If the client particularly wants to have an extension, explain the importance of correct removal of the extensions and ensure you arrange an appointment for removal before the leave the first appointment.

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Nails are just not lasting for one specific client

Review their consultation – check they do not have any conditions which affect hormones like pregnancy or menopause, that they are not taking anti-depressants, that they do not spend prolonged periods in hot water such as washing up or long baths, that they don’t use calcium-removing or glass cleaning products at work (e.g. hospital or catering work).

Harsh treatment of nails such as those who engage in racket sports, gardening, outdoor pursuits etc. Those who are nail biters. Using nails as tools and not jewels.

If it just one client from your client base you is having an issue, it usually suggests their is an issue in their lifestyle, medical history or in failure to follow home care advice.

Client regularly breaks one nail such as the index finger

Ask the client if they are using the nails are tools and not jewels, using the nails to open things such as ring pulls on cans can cause too much pressure on the nail extension and cause breakage or lifting from the cuticle area.

Advise the client to use the end of a spoon to open ring pulls etc and never use the nails to pick at anything such as labels.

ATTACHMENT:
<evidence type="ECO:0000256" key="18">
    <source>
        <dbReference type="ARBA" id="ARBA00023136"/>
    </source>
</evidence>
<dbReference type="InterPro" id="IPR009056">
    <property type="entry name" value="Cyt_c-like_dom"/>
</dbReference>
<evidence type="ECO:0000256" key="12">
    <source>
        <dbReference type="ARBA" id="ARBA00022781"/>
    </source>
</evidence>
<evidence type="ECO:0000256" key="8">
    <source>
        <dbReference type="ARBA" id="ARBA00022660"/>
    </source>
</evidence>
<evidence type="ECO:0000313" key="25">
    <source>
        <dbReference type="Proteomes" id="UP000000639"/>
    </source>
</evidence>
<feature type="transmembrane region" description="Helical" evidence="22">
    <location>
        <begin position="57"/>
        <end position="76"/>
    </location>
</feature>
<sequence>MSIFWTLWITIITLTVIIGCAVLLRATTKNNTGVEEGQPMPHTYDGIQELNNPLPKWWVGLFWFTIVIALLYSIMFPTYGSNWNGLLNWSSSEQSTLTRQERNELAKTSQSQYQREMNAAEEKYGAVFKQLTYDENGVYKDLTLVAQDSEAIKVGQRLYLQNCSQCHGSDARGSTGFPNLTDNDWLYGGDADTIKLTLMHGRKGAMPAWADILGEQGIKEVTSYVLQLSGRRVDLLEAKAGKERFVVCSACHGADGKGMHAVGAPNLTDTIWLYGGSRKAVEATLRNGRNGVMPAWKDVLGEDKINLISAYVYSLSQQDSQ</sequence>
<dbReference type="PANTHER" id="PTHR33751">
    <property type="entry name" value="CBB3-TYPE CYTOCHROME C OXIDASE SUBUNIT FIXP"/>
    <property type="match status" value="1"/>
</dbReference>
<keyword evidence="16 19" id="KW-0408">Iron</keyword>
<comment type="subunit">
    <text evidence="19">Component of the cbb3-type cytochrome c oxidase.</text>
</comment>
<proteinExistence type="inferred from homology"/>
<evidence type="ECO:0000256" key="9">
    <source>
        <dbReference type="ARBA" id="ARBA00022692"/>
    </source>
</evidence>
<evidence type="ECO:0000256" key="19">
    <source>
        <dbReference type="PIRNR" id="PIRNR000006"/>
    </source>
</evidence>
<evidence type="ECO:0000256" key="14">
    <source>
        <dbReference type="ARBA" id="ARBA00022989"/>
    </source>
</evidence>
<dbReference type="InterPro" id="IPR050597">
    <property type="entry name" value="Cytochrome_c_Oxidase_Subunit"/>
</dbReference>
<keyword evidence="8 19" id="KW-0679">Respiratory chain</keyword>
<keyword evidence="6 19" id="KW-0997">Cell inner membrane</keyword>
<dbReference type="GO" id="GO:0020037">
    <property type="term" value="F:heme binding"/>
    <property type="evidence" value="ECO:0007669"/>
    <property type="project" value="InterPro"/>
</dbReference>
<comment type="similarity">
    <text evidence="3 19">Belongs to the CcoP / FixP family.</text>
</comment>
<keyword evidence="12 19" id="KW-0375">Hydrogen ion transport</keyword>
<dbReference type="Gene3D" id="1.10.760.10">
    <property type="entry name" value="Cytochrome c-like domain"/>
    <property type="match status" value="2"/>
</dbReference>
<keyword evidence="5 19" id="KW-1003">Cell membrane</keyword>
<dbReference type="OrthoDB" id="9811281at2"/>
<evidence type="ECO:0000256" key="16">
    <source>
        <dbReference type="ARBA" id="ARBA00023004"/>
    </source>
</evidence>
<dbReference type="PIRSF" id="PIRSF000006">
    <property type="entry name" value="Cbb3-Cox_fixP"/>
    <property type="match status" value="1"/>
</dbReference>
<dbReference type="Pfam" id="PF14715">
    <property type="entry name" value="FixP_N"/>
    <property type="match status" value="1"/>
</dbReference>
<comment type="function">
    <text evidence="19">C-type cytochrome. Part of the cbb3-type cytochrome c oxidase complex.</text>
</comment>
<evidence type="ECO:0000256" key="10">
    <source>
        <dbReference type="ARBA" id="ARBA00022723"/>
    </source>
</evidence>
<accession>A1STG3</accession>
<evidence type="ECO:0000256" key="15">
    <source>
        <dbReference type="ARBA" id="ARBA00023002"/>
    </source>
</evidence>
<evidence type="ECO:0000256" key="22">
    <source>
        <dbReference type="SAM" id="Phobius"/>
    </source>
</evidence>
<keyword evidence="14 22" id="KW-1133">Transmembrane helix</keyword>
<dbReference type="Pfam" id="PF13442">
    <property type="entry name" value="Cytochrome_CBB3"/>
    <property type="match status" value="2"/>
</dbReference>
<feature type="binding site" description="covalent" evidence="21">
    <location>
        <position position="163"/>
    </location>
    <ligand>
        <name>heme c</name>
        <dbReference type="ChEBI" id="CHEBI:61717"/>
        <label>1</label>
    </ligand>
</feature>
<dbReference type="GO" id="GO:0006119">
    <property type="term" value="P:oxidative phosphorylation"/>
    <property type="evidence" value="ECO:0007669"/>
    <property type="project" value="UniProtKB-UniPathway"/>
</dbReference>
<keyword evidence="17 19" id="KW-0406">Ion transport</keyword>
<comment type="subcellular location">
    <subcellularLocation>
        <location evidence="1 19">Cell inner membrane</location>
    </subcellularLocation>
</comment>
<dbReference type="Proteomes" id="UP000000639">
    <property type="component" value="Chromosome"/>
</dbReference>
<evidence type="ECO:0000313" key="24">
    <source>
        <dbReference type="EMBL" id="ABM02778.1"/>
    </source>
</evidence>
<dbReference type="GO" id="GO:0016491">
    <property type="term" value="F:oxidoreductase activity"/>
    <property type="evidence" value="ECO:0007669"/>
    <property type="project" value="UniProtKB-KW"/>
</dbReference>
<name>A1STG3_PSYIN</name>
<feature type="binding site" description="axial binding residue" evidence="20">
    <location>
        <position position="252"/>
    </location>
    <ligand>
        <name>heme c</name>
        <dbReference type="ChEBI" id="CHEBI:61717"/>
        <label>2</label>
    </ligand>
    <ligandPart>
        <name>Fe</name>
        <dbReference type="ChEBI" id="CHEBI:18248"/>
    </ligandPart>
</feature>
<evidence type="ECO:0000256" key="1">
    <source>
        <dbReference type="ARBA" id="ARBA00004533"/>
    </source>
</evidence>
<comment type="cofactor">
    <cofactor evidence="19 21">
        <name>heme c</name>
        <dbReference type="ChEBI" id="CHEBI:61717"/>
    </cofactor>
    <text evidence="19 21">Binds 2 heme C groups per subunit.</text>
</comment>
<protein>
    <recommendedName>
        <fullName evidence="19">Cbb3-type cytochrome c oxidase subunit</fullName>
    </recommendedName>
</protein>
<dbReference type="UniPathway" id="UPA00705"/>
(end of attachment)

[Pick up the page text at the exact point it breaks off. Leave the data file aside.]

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Client regularly experiences lifting of several nails within days of their period.

Some clients are very sensitive to hormonal changes and these changes can cause an increase in sebum production in the skin which can cause lifting to the nails.

Such clients are advised to have more regular maintenance perhaps timed around their cycle.

The client has entirely lost a nail extension and injured the natural nail underneath.

This is usually caused by an extreme knock or damage to the nails. However it can also be a sign that the client has very weak natural nails. Acrylic is a much harder system than UV Gel which tends to have somewhat greater flexibility and a more gentle adhesion to the natural nail (usually resulting in less damage if the client does damage a nail). Recommend the client to have the extensions removed and natural nail service until the nails are healed (do not work on any cut or bruised nails however).

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If the client has severely injured a nail extension and the natural nail

If the client has fractured the extension which will cause pain (usually due to a severe knock or blow), ensure the client returns to you asap for a repair service. Ask the client to apply some colour-less iodine to the nail and apply a plaster to cover the nail. It is recommended you do not remove the nail extension if fractured, but repair carefully with fibreglass and resin to help bring the fracture together and allow the damage to grow out. Take care not to open the fracture when applying the fibreglass and resin but to keep the fracture together so that resin does not enter the fracture. Repair in this way will significantly reduce pain for the client and encourage the nail to grow out the damage. It can then be removed at the next nail service provided the fracture has grown sufficiently down the nail extension towards the free edge. If in any doubt or there is any kind of bleeding, swelling or signs of infection, refer the client to a medical professional for advice.